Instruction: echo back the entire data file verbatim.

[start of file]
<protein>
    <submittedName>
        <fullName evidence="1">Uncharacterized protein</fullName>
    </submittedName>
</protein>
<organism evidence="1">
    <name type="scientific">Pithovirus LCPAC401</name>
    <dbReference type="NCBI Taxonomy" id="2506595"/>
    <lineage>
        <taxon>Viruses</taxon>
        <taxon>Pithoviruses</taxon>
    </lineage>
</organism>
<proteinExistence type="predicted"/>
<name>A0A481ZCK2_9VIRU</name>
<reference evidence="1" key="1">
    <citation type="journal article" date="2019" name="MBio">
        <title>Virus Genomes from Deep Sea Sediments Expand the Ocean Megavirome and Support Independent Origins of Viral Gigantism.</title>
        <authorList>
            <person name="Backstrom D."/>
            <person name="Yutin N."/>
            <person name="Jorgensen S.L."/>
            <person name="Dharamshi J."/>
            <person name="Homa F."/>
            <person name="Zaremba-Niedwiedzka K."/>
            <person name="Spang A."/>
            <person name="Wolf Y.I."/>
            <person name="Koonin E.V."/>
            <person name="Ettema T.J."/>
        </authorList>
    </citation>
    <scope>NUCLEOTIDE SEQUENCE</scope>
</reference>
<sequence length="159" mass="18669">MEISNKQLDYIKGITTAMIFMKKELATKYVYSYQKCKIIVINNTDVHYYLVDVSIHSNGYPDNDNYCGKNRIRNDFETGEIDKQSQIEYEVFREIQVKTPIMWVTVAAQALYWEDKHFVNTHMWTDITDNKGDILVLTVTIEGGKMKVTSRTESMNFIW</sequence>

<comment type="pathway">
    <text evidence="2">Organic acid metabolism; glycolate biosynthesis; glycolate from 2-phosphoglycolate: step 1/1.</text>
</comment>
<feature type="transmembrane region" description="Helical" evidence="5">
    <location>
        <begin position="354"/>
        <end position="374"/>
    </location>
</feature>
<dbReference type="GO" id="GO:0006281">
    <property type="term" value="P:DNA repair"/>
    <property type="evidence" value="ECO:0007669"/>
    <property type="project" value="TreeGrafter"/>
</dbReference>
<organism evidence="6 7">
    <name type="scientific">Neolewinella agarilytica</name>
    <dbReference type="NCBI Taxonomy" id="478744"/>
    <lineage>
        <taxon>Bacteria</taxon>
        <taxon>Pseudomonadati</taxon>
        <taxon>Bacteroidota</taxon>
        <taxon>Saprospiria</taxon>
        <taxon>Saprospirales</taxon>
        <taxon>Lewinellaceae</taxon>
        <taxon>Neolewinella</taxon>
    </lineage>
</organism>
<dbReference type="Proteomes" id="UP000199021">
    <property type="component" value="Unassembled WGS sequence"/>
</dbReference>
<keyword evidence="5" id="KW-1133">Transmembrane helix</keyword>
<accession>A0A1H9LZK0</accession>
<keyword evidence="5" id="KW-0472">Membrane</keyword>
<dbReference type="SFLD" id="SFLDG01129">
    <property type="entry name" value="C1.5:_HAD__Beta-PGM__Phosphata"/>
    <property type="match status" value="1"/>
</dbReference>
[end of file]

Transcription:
<protein>
    <submittedName>
        <fullName evidence="1">Uncharacterized protein</fullName>
    </submittedName>
</protein>
<organism evidence="1">
    <name type="scientific">Pithovirus LCPAC401</name>
    <dbReference type="NCBI Taxonomy" id="2506595"/>
    <lineage>
        <taxon>Viruses</taxon>
        <taxon>Pithoviruses</taxon>
    </lineage>
</organism>
<proteinExistence type="predicted"/>
<name>A0A481ZCK2_9VIRU</name>
<reference evidence="1" key="1">
    <citation type="journal article" date="2019" name="MBio">
        <title>Virus Genomes from Deep Sea Sediments Expand the Ocean Megavirome and Support Independent Origins of Viral Gigantism.</title>
        <authorList>
            <person name="Backstrom D."/>
            <person name="Yutin N."/>
            <person name="Jorgensen S.L."/>
            <person name="Dharamshi J."/>
            <person name="Homa F."/>
            <person name="Zaremba-Niedwiedzka K."/>
            <person name="Spang A."/>
            <person name="Wolf Y.I."/>
            <person name="Koonin E.V."/>
            <person name="Ettema T.J."/>
        </authorList>
    </citation>
    <scope>NUCLEOTIDE SEQUENCE</scope>
</reference>
<sequence length="159" mass="18669">MEISNKQLDYIKGITTAMIFMKKELATKYVYSYQKCKIIVINNTDVHYYLVDVSIHSNGYPDNDNYCGKNRIRNDFETGEIDKQSQIEYEVFREIQVKTPIMWVTVAAQALYWEDKHFVNTHMWTDITDNKGDILVLTVTIEGGKMKVTSRTESMNFIW</sequence>

<comment type="pathway">
    <text evidence="2">Organic acid metabolism; glycolate biosynthesis; glycolate from 2-phosphoglycolate: step 1/1.</text>
</comment>
<feature type="transmembrane region" description="Helical" evidence="5">
    <location>
        <begin position="354"/>
        <end position="374"/>
    </location>
</feature>
<dbReference type="GO" id="GO:0006281">
    <property type="term" value="P:DNA repair"/>
    <property type="evidence" value="ECO:0007669"/>
    <property type="project" value="TreeGrafter"/>
</dbReference>
<organism evidence="6 7">
    <name type="scientific">Neolewinella agarilytica</name>
    <dbReference type="NCBI Taxonomy" id="478744"/>
    <lineage>
        <taxon>Bacteria</taxon>
        <taxon>Pseudomonadati</taxon>
        <taxon>Bacteroidota</taxon>
        <taxon>Saprospiria</taxon>
        <taxon>Saprospirales</taxon>
        <taxon>Lewinellaceae</taxon>
        <taxon>Neolewinella</taxon>
    </lineage>
</organism>
<dbReference type="Proteomes" id="UP000199021">
    <property type="component" value="Unassembled WGS sequence"/>
</dbReference>
<keyword evidence="5" id="KW-1133">Transmembrane helix</keyword>
<accession>A0A1H9LZK0</accession>
<keyword evidence="5" id="KW-0472">Membrane</keyword>
<dbReference type="SFLD" id="SFLDG01129">
    <property type="entry name" value="C1.5:_HAD__Beta-PGM__Phosphata"/>
    <property type="match status" value="1"/>
</dbReference>